It seems like it was yesterday you changed your first diaper, and you are ready to change your last one. Could it be time to start potty training with your toddler? Hopefully so! A lot of parents believe that their child should be potty trained by a specific age, but that’s a dangerous mindset. There’s no magical age when kids become ready, every child develops differently. Starting before they are ready doesn’t mean you’ll finish sooner, it just means the process will take longer. So, how do you know if your baby is ready to start potty training? By looking out for these signs.


1. He is physically ready

Even if your child is expressing interest and really wants to learn, if they are not physically able to control their bladder, you won’t see results and everybody will end up frustrated. Some signs that the child is physically ready are fairly regular bowel movements, staying dry for at least two hours and urinating a fair amount every time, and being fairly coordinated in general.

2. She is behaviorally ready

Every child gives out behavioral cues that let you know when they might be ready to start potty training. For example, if the kid is already able to sit quietly in the same spot for five minutes, if they can pull their pants up and down and if they give out physical or verbal cues before they pee or poo (like making a noise, stopping and squatting or even telling you), you are already halfway there, all you need to do is add a potty to the mix.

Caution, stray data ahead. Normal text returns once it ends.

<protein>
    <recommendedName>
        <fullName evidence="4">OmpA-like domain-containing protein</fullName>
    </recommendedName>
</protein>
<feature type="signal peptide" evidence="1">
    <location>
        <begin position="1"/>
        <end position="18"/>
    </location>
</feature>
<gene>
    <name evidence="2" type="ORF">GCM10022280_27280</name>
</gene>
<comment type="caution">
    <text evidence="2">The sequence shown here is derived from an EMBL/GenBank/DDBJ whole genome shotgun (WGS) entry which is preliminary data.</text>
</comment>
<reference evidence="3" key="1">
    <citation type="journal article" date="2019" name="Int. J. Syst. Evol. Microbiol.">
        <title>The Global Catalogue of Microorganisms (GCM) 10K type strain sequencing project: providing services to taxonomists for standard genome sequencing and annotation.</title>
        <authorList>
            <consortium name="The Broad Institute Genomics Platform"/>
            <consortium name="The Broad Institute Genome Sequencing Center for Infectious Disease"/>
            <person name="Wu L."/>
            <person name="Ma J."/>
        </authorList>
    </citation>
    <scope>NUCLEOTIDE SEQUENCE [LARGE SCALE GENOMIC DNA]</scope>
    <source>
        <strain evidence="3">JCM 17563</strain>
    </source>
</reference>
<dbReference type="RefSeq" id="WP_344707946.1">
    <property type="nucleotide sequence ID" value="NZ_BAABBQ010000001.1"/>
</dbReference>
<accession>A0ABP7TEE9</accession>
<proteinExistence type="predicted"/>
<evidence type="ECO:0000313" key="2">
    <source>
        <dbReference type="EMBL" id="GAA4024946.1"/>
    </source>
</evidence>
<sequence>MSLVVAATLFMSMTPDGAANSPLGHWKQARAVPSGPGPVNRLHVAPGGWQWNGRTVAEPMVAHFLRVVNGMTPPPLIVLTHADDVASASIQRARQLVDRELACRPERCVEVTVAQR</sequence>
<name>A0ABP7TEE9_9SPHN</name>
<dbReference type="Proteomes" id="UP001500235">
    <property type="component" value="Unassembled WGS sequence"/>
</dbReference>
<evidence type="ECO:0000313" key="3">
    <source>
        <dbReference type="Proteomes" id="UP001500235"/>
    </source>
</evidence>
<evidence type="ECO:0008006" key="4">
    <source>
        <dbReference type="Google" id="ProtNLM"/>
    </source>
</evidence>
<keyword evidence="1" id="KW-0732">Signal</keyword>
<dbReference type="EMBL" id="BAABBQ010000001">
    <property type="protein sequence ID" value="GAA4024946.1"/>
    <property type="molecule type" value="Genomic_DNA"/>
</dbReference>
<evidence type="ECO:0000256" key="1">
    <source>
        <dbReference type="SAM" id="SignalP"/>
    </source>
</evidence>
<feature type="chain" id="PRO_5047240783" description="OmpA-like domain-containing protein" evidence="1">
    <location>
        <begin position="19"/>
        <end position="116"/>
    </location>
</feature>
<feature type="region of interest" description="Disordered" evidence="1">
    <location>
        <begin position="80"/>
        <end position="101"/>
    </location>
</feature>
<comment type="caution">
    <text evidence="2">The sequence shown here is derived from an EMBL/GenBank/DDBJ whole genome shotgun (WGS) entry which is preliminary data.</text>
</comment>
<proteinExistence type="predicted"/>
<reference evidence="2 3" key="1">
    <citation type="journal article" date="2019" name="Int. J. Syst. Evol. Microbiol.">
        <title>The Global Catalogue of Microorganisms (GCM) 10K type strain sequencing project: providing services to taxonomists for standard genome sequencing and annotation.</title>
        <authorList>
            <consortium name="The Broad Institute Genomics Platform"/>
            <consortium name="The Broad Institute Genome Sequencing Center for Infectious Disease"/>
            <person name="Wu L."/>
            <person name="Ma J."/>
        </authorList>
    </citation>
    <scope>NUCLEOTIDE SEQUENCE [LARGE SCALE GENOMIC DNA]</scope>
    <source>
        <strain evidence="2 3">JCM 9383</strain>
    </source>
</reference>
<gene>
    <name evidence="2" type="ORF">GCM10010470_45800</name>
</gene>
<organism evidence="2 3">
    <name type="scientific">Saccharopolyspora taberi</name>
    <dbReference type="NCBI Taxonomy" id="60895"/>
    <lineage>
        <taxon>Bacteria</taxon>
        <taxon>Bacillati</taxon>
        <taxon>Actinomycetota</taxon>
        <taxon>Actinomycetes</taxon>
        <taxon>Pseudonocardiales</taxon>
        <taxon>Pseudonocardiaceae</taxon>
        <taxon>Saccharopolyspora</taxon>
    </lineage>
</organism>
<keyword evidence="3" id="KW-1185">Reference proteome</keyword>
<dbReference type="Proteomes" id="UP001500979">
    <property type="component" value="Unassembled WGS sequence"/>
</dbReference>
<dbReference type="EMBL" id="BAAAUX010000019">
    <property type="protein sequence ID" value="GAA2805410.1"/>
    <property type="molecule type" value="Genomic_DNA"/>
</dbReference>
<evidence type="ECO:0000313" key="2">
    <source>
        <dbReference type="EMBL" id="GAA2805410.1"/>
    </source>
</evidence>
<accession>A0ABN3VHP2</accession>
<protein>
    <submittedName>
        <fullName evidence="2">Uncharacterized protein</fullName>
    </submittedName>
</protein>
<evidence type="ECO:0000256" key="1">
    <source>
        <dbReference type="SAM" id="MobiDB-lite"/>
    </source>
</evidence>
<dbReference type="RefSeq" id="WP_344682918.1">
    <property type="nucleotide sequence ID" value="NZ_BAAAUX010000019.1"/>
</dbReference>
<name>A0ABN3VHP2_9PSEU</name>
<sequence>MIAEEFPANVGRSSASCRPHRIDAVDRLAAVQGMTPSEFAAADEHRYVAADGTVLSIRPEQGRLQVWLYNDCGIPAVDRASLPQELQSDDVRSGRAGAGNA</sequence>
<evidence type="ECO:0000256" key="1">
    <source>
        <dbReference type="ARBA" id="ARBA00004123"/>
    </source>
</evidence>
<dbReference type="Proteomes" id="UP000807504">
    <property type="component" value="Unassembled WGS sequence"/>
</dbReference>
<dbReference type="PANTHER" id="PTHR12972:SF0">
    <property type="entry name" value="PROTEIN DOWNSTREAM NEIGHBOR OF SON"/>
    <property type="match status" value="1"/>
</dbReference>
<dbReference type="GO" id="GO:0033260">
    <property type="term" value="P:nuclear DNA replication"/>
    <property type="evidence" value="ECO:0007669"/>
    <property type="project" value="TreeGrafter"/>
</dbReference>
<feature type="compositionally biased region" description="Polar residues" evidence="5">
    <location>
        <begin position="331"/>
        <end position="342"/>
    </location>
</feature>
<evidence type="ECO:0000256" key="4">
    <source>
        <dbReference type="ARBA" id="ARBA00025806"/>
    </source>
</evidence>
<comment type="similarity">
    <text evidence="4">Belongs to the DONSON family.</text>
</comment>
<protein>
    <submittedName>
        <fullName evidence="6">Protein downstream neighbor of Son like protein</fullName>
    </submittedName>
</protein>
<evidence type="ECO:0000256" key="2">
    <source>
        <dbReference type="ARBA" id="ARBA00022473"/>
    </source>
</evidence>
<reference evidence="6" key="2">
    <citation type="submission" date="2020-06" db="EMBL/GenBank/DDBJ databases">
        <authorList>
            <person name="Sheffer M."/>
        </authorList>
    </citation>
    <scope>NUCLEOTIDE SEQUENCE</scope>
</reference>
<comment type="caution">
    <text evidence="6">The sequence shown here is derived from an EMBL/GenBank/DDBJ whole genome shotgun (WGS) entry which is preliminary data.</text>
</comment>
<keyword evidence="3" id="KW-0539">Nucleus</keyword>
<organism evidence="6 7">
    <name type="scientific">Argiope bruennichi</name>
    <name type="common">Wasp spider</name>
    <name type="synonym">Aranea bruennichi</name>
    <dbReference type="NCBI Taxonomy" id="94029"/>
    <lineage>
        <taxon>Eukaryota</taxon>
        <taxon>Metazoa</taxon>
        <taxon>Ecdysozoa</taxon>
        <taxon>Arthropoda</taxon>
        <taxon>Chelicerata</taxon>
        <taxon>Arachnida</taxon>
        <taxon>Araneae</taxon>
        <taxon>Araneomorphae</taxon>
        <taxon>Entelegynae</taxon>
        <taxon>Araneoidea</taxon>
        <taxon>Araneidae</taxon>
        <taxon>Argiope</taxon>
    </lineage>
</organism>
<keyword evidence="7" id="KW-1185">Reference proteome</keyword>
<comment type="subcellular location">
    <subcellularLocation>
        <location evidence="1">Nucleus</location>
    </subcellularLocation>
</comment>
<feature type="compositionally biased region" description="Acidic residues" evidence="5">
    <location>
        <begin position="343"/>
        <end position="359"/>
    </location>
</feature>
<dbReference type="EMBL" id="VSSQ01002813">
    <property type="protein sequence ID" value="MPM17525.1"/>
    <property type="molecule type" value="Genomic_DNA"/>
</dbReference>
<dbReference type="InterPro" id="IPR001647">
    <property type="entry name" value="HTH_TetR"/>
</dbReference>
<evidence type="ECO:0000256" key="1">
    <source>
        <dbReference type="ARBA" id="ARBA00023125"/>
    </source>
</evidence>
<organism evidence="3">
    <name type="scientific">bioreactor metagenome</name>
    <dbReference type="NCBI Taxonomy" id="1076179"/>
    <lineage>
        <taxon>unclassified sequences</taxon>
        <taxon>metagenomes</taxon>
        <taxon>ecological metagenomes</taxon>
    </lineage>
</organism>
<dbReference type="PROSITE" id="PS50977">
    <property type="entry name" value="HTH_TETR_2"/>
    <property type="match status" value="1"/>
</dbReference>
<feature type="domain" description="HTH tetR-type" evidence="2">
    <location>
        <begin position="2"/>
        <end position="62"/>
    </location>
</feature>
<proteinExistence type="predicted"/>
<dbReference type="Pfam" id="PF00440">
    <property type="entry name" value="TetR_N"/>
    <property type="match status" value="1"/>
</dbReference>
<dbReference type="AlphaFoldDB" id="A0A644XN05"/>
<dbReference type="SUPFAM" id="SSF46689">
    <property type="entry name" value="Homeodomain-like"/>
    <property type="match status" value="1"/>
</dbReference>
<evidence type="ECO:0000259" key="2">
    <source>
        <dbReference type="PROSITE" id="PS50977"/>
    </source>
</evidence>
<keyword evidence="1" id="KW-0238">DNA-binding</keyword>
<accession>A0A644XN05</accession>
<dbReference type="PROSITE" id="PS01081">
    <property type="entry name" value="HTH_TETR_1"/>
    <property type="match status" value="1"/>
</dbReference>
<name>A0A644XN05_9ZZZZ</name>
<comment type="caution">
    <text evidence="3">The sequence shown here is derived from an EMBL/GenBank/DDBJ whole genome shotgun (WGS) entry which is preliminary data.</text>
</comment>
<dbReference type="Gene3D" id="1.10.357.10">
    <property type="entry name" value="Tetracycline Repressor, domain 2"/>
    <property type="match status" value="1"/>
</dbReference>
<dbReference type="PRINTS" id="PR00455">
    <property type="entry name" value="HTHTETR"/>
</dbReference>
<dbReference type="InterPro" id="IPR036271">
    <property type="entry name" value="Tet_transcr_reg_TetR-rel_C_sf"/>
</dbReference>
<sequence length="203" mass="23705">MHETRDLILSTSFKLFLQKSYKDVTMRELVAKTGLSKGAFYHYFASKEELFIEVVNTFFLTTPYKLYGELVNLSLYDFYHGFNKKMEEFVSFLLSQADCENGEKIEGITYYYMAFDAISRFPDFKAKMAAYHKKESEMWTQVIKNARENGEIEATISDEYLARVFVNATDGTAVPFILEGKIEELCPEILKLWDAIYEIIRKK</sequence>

3. He is mentally ready

There are several cognitive signs that tell you when your toddler may be ready to start potty training. If the child doesn’t have words for “pee” and “poo”, than it might not be a good idea to start, for example. Other common signs include the ability to follow simple orders (“pick up the toy”, “go get the book”, etc.) and understanding the importance of putting things in their place. It is also important that the child recognizes the physical signals that mean he has to go to the bathroom, so they can tell you in advance and even hold it until they can go.

4. She really wants to learn

Even if a child checks every other box, if she doesn’t want to learn, she’s not really ready and you won’t see results. Signs of interest include being uncomfortable and disliking the feeling of a wet diaper and being curious about other¬†bathroom habits. For example, if she wants to watch you use the toilet or if she wants to wear underwear. Not being afraid of the toilet is another big one, as it’s outright saying that they want to learn. Other favorable signs are feeling proud of her accomplishments and a desire for independence.